- In Go (and similar games) and in deep learning systems such as AlphaGo, in which strategies and heuristics are “locked”, these are exactly the only part of the game that can be improved and rendered more fertile: strategies and related heuristics can be used in a novel way and new ones can be invented. Anticipations as abductions (which incarnate the activities of “reading ahead”) just affect the modifications and re-grouping of the same elements. No other types of knowledge will increase; all the rest remains stable.20 Of course, this dominance of the strategies is the quintessence of Go, Chess, and other games, and also reflects the spectacularity of the more expert moves of the human champions. However, it has to be said that this dominance is also the reason that explains the fact the creativity at stake is even more modest than the one involved in the higher cases of selective abduction (diagnosis). I will soon illustrate that this fact is also the reason that explains why the smart strategies of Go or Chess games can be more easily simulated, for example with respect to the inferences at play in scientific discovery, by recent artificial intelligence programs, such as the ones based on deep learning.21
Let us compare the key ideas behind Deep Blue (Chess) and AlphaGo (Go). The first program used values to assess potential moves, a function that incorporated lots of detailed chess knowledge to evaluate any given board position and immense computing power (brute force) to calculate lots of possible positions, selecting the move that would drive the best possible final possible position. Such ideas were not suitable for Go. A good program may capture elements of human intuition to evaluate board positions with good shape, an idea able to attain far-reaching consequences. After essays with Monte Carlo tree search algorithms, the bright idea was to find patterns in a high quantity of games (150,000) with deep learning based upon neural networks. The program kept making adjustments to the parameters in the model, trying to find a way to do tiny improvements in its play. And, this shift was a way out to create a policy network through billions of settings, i.e., a valuation system that captures intuition about the value of different board position. Such search-and-optimization idea was cleverer about how search is done, but the replication of intuitive pattern recognition was a big deal. The program learned to recognize good patterns of play leading to higher scores, and when that happened it reinforces the creative behavior (it acquired an ability to recognize images with similar style).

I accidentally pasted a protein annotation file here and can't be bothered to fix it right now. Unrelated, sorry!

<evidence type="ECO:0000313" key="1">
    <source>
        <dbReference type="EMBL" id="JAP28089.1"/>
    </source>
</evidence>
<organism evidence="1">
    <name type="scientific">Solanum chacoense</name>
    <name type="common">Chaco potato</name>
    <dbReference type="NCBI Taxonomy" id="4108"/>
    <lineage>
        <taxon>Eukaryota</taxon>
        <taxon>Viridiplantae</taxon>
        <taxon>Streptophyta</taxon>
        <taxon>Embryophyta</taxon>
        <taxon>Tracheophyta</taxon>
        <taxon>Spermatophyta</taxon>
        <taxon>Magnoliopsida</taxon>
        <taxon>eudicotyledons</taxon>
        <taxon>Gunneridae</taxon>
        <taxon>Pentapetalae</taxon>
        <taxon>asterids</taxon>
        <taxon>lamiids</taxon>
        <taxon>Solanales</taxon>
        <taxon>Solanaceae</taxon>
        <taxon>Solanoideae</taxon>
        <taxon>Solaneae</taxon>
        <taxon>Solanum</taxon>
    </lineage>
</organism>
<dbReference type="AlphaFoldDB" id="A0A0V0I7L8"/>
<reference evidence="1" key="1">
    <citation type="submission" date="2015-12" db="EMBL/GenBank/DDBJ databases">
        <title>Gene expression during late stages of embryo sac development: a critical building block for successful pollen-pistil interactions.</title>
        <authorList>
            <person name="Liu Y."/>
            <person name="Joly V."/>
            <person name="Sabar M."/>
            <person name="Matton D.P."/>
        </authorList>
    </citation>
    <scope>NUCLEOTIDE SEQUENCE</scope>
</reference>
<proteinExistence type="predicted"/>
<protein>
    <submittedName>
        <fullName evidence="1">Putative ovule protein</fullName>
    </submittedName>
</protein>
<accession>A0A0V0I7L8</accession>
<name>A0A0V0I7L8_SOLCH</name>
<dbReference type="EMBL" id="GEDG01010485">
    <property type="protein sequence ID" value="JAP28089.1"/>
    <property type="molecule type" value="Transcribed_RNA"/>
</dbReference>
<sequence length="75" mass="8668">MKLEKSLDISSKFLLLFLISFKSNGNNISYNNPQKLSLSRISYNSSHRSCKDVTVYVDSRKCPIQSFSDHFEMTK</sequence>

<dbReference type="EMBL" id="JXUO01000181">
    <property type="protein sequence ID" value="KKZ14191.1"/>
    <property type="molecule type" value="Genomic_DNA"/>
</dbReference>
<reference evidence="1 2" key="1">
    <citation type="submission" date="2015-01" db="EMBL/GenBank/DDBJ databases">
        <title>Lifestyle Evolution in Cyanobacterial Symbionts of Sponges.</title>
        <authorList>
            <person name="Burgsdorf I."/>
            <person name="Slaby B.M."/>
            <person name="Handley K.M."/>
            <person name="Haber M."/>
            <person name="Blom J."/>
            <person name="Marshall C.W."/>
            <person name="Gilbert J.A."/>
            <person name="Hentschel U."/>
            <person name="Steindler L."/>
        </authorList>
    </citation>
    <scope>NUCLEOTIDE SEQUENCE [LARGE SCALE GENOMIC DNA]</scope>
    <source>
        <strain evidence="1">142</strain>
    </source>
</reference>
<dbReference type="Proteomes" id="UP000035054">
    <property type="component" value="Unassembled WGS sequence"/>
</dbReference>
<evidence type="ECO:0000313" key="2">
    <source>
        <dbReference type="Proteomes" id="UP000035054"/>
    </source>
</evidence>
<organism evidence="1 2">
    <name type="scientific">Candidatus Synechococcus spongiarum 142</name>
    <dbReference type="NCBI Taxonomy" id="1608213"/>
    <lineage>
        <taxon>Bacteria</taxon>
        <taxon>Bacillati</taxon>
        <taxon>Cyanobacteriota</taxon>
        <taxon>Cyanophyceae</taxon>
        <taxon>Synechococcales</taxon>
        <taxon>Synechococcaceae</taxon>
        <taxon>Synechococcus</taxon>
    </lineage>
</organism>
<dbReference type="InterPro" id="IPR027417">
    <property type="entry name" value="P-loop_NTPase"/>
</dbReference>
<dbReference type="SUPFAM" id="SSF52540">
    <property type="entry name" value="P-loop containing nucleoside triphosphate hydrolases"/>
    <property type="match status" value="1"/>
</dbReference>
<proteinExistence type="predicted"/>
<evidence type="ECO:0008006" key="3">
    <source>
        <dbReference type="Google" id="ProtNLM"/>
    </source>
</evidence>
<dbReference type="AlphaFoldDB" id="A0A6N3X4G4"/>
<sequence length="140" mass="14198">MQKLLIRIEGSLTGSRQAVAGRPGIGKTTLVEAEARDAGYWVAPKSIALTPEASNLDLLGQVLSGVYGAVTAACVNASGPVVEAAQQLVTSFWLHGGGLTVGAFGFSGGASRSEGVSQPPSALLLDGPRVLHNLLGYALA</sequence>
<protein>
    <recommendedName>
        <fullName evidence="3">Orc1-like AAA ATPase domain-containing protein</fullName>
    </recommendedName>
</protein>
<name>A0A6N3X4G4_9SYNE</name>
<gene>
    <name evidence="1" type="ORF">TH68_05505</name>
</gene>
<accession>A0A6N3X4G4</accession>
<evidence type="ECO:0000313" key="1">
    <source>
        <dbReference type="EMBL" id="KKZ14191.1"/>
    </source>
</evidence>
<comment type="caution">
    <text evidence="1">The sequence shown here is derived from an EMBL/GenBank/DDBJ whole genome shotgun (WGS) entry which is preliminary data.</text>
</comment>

In April 2016, New Scientist obtained a copy of a data-sharing agreement between DeepMind and the Royal Free London NHS Foundation Trust. The latter operates three London hospitals where an estimated 1.6 million patients are treated annually. The agreement shows DeepMind Health had access to admissions, discharge and transfer data, accident and emergency, pathology and radiology, and critical care at these hospitals. This included personal details such as whether patients had been diagnosed with HIV, suffered from depression or had ever undergone an abortion in order to conduct research to seek better outcomes in various health conditions. A complaint was filed to the Information Commissioner’s Office (ICO), arguing that the data should be pseudonymised and encrypted. In May 2016, New Scientist published a further article claiming that the project had failed to secure approval from the Confidentiality Advisory Group of the Medicines and Healthcare Products Regulatory Agency. In May 2017, Sky News published a leaked letter from the National Data Guardian, Dame Fiona Caldicott, revealing that in her ‘considered opinion’ the data-sharing agreement between DeepMind and the Royal Free took place on an ‘inappropriate legal basis’. The Information Commissioner’s Office ruled in July 2017 that the Royal Free hospital failed to comply with the Data Protection Act when it handed over personal data of 1.6 million patients to DeepMind.
Conflicts of Interest
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The AI research on these topics also favored the formation, in two philosophy departments, of the following facilities: the Computational Epistemology Laboratory (http://cogsci.uwaterloo.ca/) headed by P. Thagard at the University of Waterloo, Canada and the Computational PhilosophyLaboratory (http://www-3.unipv.it/webphilos_lab/wordpress/), headed by myself at the University of Pavia, Italy, both devoted to research into cognitive science and related areas of philosophy.